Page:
I’m not screwing around. It’s time.

patty-maher

I think midlife is when the universe gently places her hands upon your shoulders, pulls you close, and whispers in your ear:

I’m not screwing around. It’s time. All of this pretending and performing – these coping mechanisms that you’ve developed to protect yourself from feeling inadequate and getting hurt – has to go.

Your armor is preventing you from growing into your gifts. I understand that you needed these protections when you were small. I understand that you believed your armor could help you secure all of the things you needed to feel worthy of love and belonging, but you’re still searching and you’re more lost than ever.

Time is growing short. There are unexplored adventures ahead of you. You can’t live the rest of your life worried about what other people think. You were born worthy of love and belonging. Courage and daring are coursing through you. You were made to live and love with your whole heart. It’s time to show up and be seen.”

~ Brené Brown, Living In the Questions


Sources: Quote – Your Eyes Blaze Out. Photo: Patty Maher – There is Always Hope (2015)

Sunday Morning

face,portrait,red,

It could happen any time, tornado,
earthquake, Armageddon. It could happen.
Or sunshine, love, salvation.

It could, you know. That’s why we wake
and look out – no guarantees
in this life.

But some bonuses, like morning,
like right now, like noon,
like evening.

~ William Stafford, “Yes,” The Way It Is: New and Selected Poems


Sources:

Tuesday Morning Wake-Up Call: A dream can weigh more than iron

train-passenger

And then there were the poets, those unbelievable people so different from other men, who told anyone who would listen that a wish is more important than a fortune, and that a dream can weigh more than iron or steel. What nerve they had, those poets, but how right they were! Everything, they said, comes from inside us, passes through things outside and then goes back in. And that to them is the meaning of life, feeling, understanding, love.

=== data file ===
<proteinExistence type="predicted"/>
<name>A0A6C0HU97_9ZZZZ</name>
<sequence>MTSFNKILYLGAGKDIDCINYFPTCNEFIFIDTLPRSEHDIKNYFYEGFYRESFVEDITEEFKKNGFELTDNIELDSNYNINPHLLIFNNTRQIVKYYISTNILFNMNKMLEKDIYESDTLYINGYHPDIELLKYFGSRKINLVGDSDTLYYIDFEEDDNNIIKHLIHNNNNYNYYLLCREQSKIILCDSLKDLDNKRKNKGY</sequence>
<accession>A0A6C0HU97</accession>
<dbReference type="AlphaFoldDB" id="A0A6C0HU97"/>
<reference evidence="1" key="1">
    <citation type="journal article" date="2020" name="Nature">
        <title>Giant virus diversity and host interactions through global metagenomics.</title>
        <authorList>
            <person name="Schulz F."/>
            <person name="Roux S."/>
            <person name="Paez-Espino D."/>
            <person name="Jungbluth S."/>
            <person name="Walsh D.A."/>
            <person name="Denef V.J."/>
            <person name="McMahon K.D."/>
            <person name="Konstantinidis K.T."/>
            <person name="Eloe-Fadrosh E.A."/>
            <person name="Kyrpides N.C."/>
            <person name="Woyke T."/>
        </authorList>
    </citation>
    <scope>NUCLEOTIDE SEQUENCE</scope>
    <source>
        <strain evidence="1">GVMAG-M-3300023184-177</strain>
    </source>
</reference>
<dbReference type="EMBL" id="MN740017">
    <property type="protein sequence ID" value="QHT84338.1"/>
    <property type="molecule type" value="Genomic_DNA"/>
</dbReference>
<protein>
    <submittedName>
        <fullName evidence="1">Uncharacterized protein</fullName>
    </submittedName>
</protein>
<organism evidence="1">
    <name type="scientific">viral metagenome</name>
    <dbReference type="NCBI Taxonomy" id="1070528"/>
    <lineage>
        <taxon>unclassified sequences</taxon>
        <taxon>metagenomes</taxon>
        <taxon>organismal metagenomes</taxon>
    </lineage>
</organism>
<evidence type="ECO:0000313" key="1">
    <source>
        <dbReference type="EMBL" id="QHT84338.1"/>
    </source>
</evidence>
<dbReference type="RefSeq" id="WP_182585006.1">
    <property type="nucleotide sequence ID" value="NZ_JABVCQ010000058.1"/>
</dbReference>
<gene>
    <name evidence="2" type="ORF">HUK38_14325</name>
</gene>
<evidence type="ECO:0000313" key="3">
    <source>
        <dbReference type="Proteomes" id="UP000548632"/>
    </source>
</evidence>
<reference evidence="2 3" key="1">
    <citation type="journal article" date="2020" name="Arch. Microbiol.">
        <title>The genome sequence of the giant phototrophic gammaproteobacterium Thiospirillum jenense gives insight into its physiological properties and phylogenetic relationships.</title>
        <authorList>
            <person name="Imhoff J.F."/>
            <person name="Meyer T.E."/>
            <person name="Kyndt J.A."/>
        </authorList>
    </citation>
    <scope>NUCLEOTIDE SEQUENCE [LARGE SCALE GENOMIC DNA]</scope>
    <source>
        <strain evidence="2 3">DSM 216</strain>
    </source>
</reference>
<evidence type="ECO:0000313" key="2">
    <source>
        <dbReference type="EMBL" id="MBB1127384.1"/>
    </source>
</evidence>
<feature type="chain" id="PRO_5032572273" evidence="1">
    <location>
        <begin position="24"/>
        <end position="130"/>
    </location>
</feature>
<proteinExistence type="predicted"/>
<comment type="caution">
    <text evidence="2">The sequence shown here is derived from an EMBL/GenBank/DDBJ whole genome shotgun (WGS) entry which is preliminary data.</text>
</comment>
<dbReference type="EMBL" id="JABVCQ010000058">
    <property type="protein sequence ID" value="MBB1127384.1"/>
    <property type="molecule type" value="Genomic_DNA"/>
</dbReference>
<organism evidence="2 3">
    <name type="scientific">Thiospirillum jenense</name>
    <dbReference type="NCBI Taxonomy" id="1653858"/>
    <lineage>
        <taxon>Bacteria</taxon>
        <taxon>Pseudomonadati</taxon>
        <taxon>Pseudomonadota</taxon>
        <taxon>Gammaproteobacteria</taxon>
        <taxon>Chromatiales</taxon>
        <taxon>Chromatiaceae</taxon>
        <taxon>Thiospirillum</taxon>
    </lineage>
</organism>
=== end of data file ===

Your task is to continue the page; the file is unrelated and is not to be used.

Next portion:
~ Jacques Lusseyran, And There Was Light: The Extraordinary Memoir of a Blind Hero of the French Resistance in World War II


Notes: Photograph: philippe conquet with Pas 5.  Related Posts: Jacques Lusseyran

Summer Breeze

photography,black and white

Summer breeze, makes me feel fine
Blowing through the jasmine in my mind
Sweet days of summer, the jasmine’s in bloom
July is dressed up and playing her tune…

Listen to Jason Mraz’s cover of Seals & Crofts’ classic here: 

 


Photo Source: Your Eyes Blaze Out

Sunday Morning

hair-close-up

While she cooked she’d looked out the window and the daffodils were blooming around the birdbath, and Henry was home, and the house was quiet, and she felt her own luck. There was Henry home and Charlie and Tommy and her house with the bird feeder and summer vacation soon and she felt her own luck at having this quiet moment, this life, this day.

~ Sharon Guskin, The Forgetting Time: A Novel


Photo: Elif Sanem Karakoc

 

How?

walk-beach-florida

How could you
not love
the ground on which you walk?

~ Clarice Lispector, “The Buffalo” from The Complete Stories


Photo: Early morning walkers pass in Bal Harbour, Fla.  (wsj.com by Wilfredo Lee)

Lightly child, lightly.

light-portrait-hair

What are we in the end?
Stories written on our spine,
a heart that broke too many times,
the mind that carries so many years,
the love that drove us insane,
the darkness that never left,
the light that entered,
the moments that left us with no words.
What are we?
Everything that sits silently right in the middle of our soul
that nothing ever can take away.

~ Kriti, What are we?


Notes:

  • Photo – Your Eyes Blaze Out
  • Prior “Lightly child, lightly” Posts? Connect here.
  • Post Title & Inspiration: Aldous Huxley: “It’s dark because you are trying too hard. Lightly child, lightly. Learn to do everything lightly. Yes, feel lightly even though you’re feeling deeply. Just lightly let things happen and lightly cope with them.”

 

She’s Gone (Again)

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Four days later, and the tops of both thighs still burn, sensitive to the touch. No, nothing to do with running, which is another sad story, left for another day.